the talking furniture, even if you get past Belle’s proto-furry romance. The French fairy tale was written in 1756
and includes many tired stereotypes. Beauty is beautiful, her sisters are not,
and therefore Beauty is also morally superior because everyone knows that physically ugly
people can’t ever be beautiful on the inside. The story goes down in much the same way as
the Disney movie, except that when the Beast lets Beauty go home to visit her family, her
sisters try to keep her from going back not because they love and miss her, but because
they’re hoping the Beast will become enraged and eat her. In other versions, there are ugly fairies
trying to seduce handsome princes, babies getting snatched from their cribs, and troll
princesses and pig kings so yeah, the talking teapots of the Disney story are actually pretty
tame. They’re still gross, though. The 1967 Disney version of Rudyard Kipling’s
The Jungle Book features singing, dancing monkeys and a bear wearing a hula skirt. That’s some quality children’s entertainment
right there. The original story was a long way off from
the animated version, though. For a start, the characters used archaic language
full of “thee” and “thou,” just like Shakespeare, which must have baffled many a child reader. The story was also way more violent: in the
end Mowgli skins Shere Kahn and brings his hide back to the wolf pack. It wasn’t just man-on-tiger violence, either. Mowgli’s tutors regularly beat the crap out
of him. But that’s not the biggest problem with Kipling’s
jungle-y tale. Kipling was a British man who was born in
Colonial India in 1865, so it won’t surprise you to learn he had some pretty messed up
ideas about race and wasn’t really shy about letting those messed up ideas slip into his
writing. In The Jungle Book, the Indian villagers are
portrayed as primitive and superstitious, and he also separately wrote a poem called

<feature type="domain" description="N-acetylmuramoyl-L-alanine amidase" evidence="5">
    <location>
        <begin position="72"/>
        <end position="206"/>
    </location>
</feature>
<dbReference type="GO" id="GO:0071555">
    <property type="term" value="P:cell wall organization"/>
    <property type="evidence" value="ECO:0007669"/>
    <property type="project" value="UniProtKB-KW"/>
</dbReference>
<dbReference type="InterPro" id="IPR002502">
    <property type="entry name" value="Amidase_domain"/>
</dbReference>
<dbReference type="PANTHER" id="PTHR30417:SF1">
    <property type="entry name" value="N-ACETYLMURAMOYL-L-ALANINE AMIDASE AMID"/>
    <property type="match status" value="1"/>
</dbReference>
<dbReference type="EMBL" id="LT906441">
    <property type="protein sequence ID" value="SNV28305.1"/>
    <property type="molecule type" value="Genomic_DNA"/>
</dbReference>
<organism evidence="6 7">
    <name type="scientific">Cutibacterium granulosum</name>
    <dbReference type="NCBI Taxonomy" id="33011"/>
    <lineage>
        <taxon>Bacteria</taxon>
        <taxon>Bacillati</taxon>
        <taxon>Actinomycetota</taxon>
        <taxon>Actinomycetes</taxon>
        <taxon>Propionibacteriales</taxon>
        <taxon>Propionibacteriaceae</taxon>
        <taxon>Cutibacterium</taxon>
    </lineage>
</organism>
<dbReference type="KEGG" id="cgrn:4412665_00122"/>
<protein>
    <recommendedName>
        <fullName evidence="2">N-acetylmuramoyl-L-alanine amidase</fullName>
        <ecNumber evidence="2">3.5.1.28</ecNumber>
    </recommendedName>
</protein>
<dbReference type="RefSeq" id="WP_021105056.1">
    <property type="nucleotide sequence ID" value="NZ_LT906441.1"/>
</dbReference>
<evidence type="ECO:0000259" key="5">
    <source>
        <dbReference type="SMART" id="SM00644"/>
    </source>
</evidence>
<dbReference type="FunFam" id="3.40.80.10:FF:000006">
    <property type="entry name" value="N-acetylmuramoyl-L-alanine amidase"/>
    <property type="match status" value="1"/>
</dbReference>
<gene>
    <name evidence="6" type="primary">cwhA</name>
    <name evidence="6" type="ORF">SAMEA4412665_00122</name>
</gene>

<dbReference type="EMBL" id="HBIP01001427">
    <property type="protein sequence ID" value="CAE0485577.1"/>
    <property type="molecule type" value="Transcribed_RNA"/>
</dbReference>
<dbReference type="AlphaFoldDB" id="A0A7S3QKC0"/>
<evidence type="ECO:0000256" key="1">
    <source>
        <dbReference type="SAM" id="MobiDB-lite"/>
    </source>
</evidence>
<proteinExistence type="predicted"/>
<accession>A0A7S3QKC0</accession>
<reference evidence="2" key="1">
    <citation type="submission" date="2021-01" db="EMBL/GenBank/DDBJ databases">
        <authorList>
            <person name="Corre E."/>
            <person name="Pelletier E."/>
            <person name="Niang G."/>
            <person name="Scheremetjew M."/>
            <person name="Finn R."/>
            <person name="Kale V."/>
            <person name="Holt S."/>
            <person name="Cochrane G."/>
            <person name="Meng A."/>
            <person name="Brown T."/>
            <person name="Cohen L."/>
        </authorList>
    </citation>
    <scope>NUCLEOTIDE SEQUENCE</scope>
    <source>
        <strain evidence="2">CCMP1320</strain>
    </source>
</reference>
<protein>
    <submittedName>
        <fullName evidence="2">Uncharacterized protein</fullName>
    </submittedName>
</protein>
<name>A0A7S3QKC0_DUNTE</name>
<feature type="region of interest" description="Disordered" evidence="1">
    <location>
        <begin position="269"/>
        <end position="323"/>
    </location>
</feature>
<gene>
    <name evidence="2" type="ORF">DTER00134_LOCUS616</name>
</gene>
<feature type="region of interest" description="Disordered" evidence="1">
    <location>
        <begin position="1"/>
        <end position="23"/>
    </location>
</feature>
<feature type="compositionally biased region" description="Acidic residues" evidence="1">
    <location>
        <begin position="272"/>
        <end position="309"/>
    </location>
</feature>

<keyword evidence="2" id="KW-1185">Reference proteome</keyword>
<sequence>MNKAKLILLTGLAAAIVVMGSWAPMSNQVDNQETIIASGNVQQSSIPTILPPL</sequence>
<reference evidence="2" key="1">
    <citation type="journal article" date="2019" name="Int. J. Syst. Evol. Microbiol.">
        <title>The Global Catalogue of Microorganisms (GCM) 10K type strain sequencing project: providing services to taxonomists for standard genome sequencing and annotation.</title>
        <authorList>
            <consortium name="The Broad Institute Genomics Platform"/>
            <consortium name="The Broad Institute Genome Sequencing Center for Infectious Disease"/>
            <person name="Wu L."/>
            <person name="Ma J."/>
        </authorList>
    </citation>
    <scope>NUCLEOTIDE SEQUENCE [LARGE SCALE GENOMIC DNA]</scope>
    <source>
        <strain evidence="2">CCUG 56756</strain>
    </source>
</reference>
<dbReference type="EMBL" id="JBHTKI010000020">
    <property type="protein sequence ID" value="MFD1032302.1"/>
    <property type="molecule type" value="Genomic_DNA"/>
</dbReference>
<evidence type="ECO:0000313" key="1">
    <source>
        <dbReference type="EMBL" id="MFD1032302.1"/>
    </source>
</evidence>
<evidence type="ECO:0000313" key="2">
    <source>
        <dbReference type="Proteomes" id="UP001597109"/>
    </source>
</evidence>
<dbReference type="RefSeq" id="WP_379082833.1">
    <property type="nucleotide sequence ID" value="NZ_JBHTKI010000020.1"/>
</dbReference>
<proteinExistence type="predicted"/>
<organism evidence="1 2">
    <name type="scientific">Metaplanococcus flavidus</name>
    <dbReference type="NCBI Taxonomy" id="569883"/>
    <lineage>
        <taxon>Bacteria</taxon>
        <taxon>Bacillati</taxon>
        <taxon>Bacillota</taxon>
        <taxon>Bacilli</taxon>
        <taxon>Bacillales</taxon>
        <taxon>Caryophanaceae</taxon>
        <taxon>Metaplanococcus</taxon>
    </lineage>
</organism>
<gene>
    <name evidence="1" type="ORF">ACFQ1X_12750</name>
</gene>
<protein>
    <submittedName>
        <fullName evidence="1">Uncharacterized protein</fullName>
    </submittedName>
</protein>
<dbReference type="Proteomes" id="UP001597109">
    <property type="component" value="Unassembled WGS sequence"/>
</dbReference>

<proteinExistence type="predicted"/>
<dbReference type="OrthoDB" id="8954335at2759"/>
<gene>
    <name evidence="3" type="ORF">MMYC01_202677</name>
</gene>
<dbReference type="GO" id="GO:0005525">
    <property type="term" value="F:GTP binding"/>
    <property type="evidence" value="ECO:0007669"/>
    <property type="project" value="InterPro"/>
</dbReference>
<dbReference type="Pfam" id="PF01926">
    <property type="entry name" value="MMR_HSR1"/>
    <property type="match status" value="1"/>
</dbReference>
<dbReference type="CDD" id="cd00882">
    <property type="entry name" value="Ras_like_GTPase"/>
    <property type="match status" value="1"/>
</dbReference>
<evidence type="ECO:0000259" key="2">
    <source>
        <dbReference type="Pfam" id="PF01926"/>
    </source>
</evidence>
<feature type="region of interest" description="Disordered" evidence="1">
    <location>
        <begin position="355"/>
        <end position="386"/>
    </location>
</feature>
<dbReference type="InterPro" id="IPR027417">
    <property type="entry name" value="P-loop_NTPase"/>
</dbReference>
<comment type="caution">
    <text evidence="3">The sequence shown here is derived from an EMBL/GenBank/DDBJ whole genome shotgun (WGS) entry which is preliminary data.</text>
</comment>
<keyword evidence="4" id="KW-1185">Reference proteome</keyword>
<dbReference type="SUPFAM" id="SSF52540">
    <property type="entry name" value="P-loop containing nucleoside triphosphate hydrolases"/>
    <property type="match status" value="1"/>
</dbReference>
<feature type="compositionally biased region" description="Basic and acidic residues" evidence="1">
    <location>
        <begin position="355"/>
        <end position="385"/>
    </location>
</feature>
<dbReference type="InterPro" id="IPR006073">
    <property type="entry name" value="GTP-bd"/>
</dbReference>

“The White Man’s Burden” to explain how it was a moral imperative for the United States
to take over countries like the Philippines so that they could “civilize” their residents,
so that’s lovely. The original Jungle Book doesn’t have a happy
ending. It’s really just depressing. There’s no happy meeting with a lovely villager
— Mowgli does go back to the human village but finds he doesn’t belong there, either,
and so he ends up doomed to a life in between the worlds of men and beasts, never fully
belonging to either. So really the only thing that’s the same about
Puss in Boots from the 2011 Shrek spin-off and Puss in Boots from the original fairy
tale is that it’s the story of a cat who wears a feathered hat and walks upright in a pair
of shiny leather boots. In the modern version of the story, Puss drinks
from saucers of milk at the pub, is frenemies with Humpty Dumpty, tries to steal the goose
that lays the golden eggs, and gets tangled up with Jack and Jill, who are actually weird
thugs who commit crimes while having Tarantino-esque conversations about parenthood. “Well, that we cut down some of the hijacking
and murdering. It’s fun and all, but, uh… I want a baby.” In the original fairy tale, Puss in Boots’
owner is an impoverished young man who decides he’s going to have to eat his cat and make
some clothing out of his skin, so right away we’re in some rough territory. The cat, who for some reason can talk and
walk upright, would prefer not to be eaten, so instead he offers to help his master improve
his situation. But instead of going into the entertainment
business as, you know, a walking, talking 17th century Garfield, he instead goes out
and lies, cheats, and steals his way through a series of challenges until his master ends
up married to a princess. That’s how fairy tales always end, except
for the ones where everyone dies. So the moral of this story, kids, is that
lying will get you everywhere and cheating is a totally acceptable way to get what you
want. The end. Check out one of our newest videos right here! Plus, even more Grunge videos about your favorite